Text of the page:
This stack is mainly review books – some lovely British Library Editions, glorious Russians from Pushkin Press, an intriguing title from Michael Walmer and an author new to me from NYRB. Then there’s “Jam Today”, a book I was very excited to track down recently. All of these would be ideal next reads.

This is what I mean by heavyweight… Essays, short fiction, Montaigne, Proust, Pessoa, philosophy. I’d like to read them all at once, which is not helpful. Especially as I feel as if I could quite easily have a month of reading nothing but Fitzcarraldo books!

And finally, Barthes… Three physical books (there is a digital one too) and the Binet book about Barthes which has been on the Table for months. I am nearing the end of “Mythologies”, but unsure whether I should read another Barthes straight off or let the first settle a bit…

Of course, there are the birthday arrivals which came into the house recently and haven’t made it to the Book Table yet (and they’ll no doubt be joined by some Christmas arrivals at some point soon). A further complication exists in the form of the Book Token my work presented me with on my birthday which is itching to be spent. An embarrassment of riches, but I do find that the more choices I have, the harder the decision becomes! What would *you* read next??? 😀

The dilemmas of bibliophiles through the ages… @BL_Publishing @shedworking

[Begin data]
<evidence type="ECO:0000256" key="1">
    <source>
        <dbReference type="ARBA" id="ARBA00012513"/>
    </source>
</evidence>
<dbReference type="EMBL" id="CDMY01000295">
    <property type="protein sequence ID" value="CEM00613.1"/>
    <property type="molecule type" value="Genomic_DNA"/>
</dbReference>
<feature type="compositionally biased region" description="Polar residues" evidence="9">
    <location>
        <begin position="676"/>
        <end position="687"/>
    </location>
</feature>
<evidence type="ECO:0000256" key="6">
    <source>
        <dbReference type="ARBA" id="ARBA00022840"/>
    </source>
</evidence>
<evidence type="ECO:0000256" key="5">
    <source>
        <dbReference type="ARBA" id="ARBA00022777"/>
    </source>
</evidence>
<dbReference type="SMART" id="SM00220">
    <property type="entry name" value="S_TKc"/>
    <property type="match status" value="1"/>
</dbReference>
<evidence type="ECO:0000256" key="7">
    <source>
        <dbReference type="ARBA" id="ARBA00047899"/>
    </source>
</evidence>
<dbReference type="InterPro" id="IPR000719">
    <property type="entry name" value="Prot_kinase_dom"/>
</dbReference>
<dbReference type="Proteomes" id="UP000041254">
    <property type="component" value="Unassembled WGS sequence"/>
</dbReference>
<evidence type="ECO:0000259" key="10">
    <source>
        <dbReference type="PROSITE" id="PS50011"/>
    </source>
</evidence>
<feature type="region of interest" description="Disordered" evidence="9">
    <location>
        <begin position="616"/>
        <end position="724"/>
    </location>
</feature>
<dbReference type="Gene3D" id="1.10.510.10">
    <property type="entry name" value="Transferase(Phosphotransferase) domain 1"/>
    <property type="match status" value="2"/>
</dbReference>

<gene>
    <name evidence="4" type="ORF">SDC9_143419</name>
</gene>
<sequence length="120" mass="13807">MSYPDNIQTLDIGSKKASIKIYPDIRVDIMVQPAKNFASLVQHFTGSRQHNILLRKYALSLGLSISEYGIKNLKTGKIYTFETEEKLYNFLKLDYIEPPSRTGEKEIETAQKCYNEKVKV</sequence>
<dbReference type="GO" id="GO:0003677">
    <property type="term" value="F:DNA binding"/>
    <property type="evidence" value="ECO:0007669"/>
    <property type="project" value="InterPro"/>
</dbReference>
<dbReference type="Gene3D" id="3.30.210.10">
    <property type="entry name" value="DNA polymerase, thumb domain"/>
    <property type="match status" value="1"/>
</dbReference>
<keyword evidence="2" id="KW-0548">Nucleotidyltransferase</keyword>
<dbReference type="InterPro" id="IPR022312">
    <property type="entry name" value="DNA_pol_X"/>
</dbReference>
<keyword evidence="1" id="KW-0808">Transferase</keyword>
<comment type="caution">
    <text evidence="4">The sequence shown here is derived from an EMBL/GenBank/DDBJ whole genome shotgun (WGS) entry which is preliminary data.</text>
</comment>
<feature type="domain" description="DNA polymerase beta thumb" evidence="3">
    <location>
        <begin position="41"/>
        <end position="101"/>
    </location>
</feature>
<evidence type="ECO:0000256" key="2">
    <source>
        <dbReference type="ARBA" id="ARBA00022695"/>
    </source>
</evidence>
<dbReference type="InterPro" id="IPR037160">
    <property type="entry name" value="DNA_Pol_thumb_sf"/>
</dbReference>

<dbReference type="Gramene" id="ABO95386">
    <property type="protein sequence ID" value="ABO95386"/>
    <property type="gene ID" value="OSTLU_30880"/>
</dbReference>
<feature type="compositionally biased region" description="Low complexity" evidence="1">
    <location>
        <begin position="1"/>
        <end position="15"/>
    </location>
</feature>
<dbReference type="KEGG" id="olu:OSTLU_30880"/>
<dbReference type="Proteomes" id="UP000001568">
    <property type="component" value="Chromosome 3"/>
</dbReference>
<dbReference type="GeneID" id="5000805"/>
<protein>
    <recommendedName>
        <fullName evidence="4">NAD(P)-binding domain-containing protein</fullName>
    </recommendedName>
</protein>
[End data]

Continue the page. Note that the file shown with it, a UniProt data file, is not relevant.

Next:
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Shelf Life by Alex Johnson

British Library Publishing have been rather spoiling me recently with unexpected review books; “The Pocket Detective” was an unexpected treat, and another perfect-for-me volume popped through the letter box recently in the form of “Shelf Life”. An anthology of writings about books and reading collected and annotated by Alex Johnson, it contains some real gems from a dazzling array of illustrious writers.

If you love books, you most likely also love books about books, and so this is going to be an essential collection for you. It not only covers the reasons for reading, the pleasures and benefits it brings, and the dangers of not reading enough, but also spreads its net wider. So we consider the problems of physically housing a library (a subject familiar to all bibliophiles); the dangers of letting children near your treasured volumes; and, lawks a-mercy, the difficulty of destroying them (excuse me while I have an attack of vapours….) Although I jest a little; I know that charity shops have been swamped by donations of vast amounts of unwanted “50 Shades…” books, so J.C. Squire does maybe have a point…

It isn’t all flippancy though; the rather grumpy Schopenhauer discusses the psychological implications of random, trivial reading (he’s obviously not a fan of chick-lit then, nor of Hegel it seems from his comments here…) He also urges caution in reading too much and not allowing yourself time to think about the book just read, encouraging giving yourself the mental space to assimilate the reading. Theodore Roosevelt warns against swamping one’s soul in the sea of vapidity which overwhelms him who reads only “the last new books”. And the book also includes what might perhaps the most famous essay on books, Walter Benjamin‘s “Unpacking My Library”, which I’d read before and which never fails to delight.